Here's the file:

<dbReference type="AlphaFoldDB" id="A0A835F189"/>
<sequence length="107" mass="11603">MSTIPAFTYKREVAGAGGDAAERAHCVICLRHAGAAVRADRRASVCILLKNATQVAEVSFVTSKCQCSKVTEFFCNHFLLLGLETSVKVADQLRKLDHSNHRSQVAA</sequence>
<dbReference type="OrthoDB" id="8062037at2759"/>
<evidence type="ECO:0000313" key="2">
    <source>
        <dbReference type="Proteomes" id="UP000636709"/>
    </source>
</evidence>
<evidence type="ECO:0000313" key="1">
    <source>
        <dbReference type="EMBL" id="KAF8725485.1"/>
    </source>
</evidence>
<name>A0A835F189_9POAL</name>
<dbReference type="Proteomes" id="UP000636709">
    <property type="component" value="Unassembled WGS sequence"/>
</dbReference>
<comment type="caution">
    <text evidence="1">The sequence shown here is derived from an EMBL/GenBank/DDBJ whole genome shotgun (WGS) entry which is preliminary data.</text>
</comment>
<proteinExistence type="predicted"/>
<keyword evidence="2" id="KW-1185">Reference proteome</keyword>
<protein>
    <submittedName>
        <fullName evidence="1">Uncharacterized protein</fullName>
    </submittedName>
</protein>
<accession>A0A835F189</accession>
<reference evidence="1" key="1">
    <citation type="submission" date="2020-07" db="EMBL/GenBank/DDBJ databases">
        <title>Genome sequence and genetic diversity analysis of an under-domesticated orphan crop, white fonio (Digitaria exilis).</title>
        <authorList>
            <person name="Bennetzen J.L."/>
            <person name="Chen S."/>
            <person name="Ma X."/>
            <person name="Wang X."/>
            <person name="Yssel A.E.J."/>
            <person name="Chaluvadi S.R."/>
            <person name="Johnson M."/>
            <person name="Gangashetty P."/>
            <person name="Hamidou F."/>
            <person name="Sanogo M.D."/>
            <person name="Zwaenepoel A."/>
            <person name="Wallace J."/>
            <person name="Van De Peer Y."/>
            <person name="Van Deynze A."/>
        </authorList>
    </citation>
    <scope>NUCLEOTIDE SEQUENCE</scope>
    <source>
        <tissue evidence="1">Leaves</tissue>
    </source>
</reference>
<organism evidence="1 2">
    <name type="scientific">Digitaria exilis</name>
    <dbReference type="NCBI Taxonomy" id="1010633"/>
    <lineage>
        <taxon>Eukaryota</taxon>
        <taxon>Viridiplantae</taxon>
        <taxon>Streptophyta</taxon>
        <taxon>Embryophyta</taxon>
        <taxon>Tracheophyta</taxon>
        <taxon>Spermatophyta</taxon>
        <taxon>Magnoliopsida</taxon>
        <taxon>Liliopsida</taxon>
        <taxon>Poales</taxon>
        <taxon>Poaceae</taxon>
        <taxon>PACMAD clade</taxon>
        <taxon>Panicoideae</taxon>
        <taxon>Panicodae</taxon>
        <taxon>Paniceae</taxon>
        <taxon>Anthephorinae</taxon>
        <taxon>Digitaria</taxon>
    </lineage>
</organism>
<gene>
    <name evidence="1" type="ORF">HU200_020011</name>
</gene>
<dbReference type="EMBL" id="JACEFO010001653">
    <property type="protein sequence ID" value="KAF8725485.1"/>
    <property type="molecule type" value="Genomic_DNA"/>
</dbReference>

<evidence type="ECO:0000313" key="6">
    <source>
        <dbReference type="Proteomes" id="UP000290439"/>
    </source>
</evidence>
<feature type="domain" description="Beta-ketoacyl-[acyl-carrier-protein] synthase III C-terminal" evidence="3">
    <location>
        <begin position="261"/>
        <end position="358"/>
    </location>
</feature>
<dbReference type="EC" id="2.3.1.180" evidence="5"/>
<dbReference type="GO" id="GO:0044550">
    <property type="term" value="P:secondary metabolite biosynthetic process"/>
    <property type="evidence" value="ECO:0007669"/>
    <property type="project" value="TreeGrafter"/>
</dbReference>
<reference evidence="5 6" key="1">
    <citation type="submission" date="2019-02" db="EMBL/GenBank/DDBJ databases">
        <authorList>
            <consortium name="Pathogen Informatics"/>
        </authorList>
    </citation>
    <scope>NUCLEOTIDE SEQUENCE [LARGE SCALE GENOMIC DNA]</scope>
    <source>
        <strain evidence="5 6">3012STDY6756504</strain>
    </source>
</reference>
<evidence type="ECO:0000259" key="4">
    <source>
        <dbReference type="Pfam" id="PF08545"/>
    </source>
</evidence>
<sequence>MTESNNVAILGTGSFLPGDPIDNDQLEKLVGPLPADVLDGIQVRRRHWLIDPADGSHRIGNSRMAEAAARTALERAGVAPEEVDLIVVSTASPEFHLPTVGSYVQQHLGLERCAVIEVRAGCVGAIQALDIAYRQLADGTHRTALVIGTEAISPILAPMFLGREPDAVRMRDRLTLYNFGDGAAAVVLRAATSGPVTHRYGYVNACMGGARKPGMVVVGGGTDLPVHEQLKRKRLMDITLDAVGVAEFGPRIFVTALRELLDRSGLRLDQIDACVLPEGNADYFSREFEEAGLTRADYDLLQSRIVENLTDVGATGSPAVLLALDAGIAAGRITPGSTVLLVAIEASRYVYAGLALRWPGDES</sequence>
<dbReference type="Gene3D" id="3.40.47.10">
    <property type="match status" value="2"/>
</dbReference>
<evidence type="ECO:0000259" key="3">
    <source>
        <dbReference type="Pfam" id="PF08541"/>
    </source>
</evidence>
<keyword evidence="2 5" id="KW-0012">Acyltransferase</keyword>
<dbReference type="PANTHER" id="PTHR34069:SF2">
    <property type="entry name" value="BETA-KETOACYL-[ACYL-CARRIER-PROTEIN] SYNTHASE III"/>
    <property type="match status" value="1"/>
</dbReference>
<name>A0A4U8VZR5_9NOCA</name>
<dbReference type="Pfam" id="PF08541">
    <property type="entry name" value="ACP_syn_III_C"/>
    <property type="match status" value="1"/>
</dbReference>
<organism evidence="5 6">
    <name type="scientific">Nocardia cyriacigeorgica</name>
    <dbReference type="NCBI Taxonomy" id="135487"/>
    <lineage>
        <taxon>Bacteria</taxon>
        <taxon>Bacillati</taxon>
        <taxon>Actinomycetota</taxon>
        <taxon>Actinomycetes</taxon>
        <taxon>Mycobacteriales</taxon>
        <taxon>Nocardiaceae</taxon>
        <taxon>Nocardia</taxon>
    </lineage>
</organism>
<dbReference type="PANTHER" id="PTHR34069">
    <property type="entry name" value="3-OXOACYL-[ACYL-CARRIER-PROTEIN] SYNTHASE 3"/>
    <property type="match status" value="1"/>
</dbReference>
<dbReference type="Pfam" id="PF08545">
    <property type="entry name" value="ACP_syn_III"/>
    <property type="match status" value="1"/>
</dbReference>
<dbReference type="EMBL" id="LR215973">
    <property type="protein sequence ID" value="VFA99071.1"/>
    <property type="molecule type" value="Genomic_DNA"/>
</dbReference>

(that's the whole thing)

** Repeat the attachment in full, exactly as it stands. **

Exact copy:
<dbReference type="AlphaFoldDB" id="A0A835F189"/>
<sequence length="107" mass="11603">MSTIPAFTYKREVAGAGGDAAERAHCVICLRHAGAAVRADRRASVCILLKNATQVAEVSFVTSKCQCSKVTEFFCNHFLLLGLETSVKVADQLRKLDHSNHRSQVAA</sequence>
<dbReference type="OrthoDB" id="8062037at2759"/>
<evidence type="ECO:0000313" key="2">
    <source>
        <dbReference type="Proteomes" id="UP000636709"/>
    </source>
</evidence>
<evidence type="ECO:0000313" key="1">
    <source>
        <dbReference type="EMBL" id="KAF8725485.1"/>
    </source>
</evidence>
<name>A0A835F189_9POAL</name>
<dbReference type="Proteomes" id="UP000636709">
    <property type="component" value="Unassembled WGS sequence"/>
</dbReference>
<comment type="caution">
    <text evidence="1">The sequence shown here is derived from an EMBL/GenBank/DDBJ whole genome shotgun (WGS) entry which is preliminary data.</text>
</comment>
<proteinExistence type="predicted"/>
<keyword evidence="2" id="KW-1185">Reference proteome</keyword>
<protein>
    <submittedName>
        <fullName evidence="1">Uncharacterized protein</fullName>
    </submittedName>
</protein>
<accession>A0A835F189</accession>
<reference evidence="1" key="1">
    <citation type="submission" date="2020-07" db="EMBL/GenBank/DDBJ databases">
        <title>Genome sequence and genetic diversity analysis of an under-domesticated orphan crop, white fonio (Digitaria exilis).</title>
        <authorList>
            <person name="Bennetzen J.L."/>
            <person name="Chen S."/>
            <person name="Ma X."/>
            <person name="Wang X."/>
            <person name="Yssel A.E.J."/>
            <person name="Chaluvadi S.R."/>
            <person name="Johnson M."/>
            <person name="Gangashetty P."/>
            <person name="Hamidou F."/>
            <person name="Sanogo M.D."/>
            <person name="Zwaenepoel A."/>
            <person name="Wallace J."/>
            <person name="Van De Peer Y."/>
            <person name="Van Deynze A."/>
        </authorList>
    </citation>
    <scope>NUCLEOTIDE SEQUENCE</scope>
    <source>
        <tissue evidence="1">Leaves</tissue>
    </source>
</reference>
<organism evidence="1 2">
    <name type="scientific">Digitaria exilis</name>
    <dbReference type="NCBI Taxonomy" id="1010633"/>
    <lineage>
        <taxon>Eukaryota</taxon>
        <taxon>Viridiplantae</taxon>
        <taxon>Streptophyta</taxon>
        <taxon>Embryophyta</taxon>
        <taxon>Tracheophyta</taxon>
        <taxon>Spermatophyta</taxon>
        <taxon>Magnoliopsida</taxon>
        <taxon>Liliopsida</taxon>
        <taxon>Poales</taxon>
        <taxon>Poaceae</taxon>
        <taxon>PACMAD clade</taxon>
        <taxon>Panicoideae</taxon>
        <taxon>Panicodae</taxon>
        <taxon>Paniceae</taxon>
        <taxon>Anthephorinae</taxon>
        <taxon>Digitaria</taxon>
    </lineage>
</organism>
<gene>
    <name evidence="1" type="ORF">HU200_020011</name>
</gene>
<dbReference type="EMBL" id="JACEFO010001653">
    <property type="protein sequence ID" value="KAF8725485.1"/>
    <property type="molecule type" value="Genomic_DNA"/>
</dbReference>

<evidence type="ECO:0000313" key="6">
    <source>
        <dbReference type="Proteomes" id="UP000290439"/>
    </source>
</evidence>
<feature type="domain" description="Beta-ketoacyl-[acyl-carrier-protein] synthase III C-terminal" evidence="3">
    <location>
        <begin position="261"/>
        <end position="358"/>
    </location>
</feature>
<dbReference type="EC" id="2.3.1.180" evidence="5"/>
<dbReference type="GO" id="GO:0044550">
    <property type="term" value="P:secondary metabolite biosynthetic process"/>
    <property type="evidence" value="ECO:0007669"/>
    <property type="project" value="TreeGrafter"/>
</dbReference>
<reference evidence="5 6" key="1">
    <citation type="submission" date="2019-02" db="EMBL/GenBank/DDBJ databases">
        <authorList>
            <consortium name="Pathogen Informatics"/>
        </authorList>
    </citation>
    <scope>NUCLEOTIDE SEQUENCE [LARGE SCALE GENOMIC DNA]</scope>
    <source>
        <strain evidence="5 6">3012STDY6756504</strain>
    </source>
</reference>
<evidence type="ECO:0000259" key="4">
    <source>
        <dbReference type="Pfam" id="PF08545"/>
    </source>
</evidence>
<sequence>MTESNNVAILGTGSFLPGDPIDNDQLEKLVGPLPADVLDGIQVRRRHWLIDPADGSHRIGNSRMAEAAARTALERAGVAPEEVDLIVVSTASPEFHLPTVGSYVQQHLGLERCAVIEVRAGCVGAIQALDIAYRQLADGTHRTALVIGTEAISPILAPMFLGREPDAVRMRDRLTLYNFGDGAAAVVLRAATSGPVTHRYGYVNACMGGARKPGMVVVGGGTDLPVHEQLKRKRLMDITLDAVGVAEFGPRIFVTALRELLDRSGLRLDQIDACVLPEGNADYFSREFEEAGLTRADYDLLQSRIVENLTDVGATGSPAVLLALDAGIAAGRITPGSTVLLVAIEASRYVYAGLALRWPGDES</sequence>
<dbReference type="Gene3D" id="3.40.47.10">
    <property type="match status" value="2"/>
</dbReference>
<evidence type="ECO:0000259" key="3">
    <source>
        <dbReference type="Pfam" id="PF08541"/>
    </source>
</evidence>
<keyword evidence="2 5" id="KW-0012">Acyltransferase</keyword>
<dbReference type="PANTHER" id="PTHR34069:SF2">
    <property type="entry name" value="BETA-KETOACYL-[ACYL-CARRIER-PROTEIN] SYNTHASE III"/>
    <property type="match status" value="1"/>
</dbReference>
<name>A0A4U8VZR5_9NOCA</name>
<dbReference type="Pfam" id="PF08541">
    <property type="entry name" value="ACP_syn_III_C"/>
    <property type="match status" value="1"/>
</dbReference>
<organism evidence="5 6">
    <name type="scientific">Nocardia cyriacigeorgica</name>
    <dbReference type="NCBI Taxonomy" id="135487"/>
    <lineage>
        <taxon>Bacteria</taxon>
        <taxon>Bacillati</taxon>
        <taxon>Actinomycetota</taxon>
        <taxon>Actinomycetes</taxon>
        <taxon>Mycobacteriales</taxon>
        <taxon>Nocardiaceae</taxon>
        <taxon>Nocardia</taxon>
    </lineage>
</organism>
<dbReference type="PANTHER" id="PTHR34069">
    <property type="entry name" value="3-OXOACYL-[ACYL-CARRIER-PROTEIN] SYNTHASE 3"/>
    <property type="match status" value="1"/>
</dbReference>
<dbReference type="Pfam" id="PF08545">
    <property type="entry name" value="ACP_syn_III"/>
    <property type="match status" value="1"/>
</dbReference>
<dbReference type="EMBL" id="LR215973">
    <property type="protein sequence ID" value="VFA99071.1"/>
    <property type="molecule type" value="Genomic_DNA"/>
</dbReference>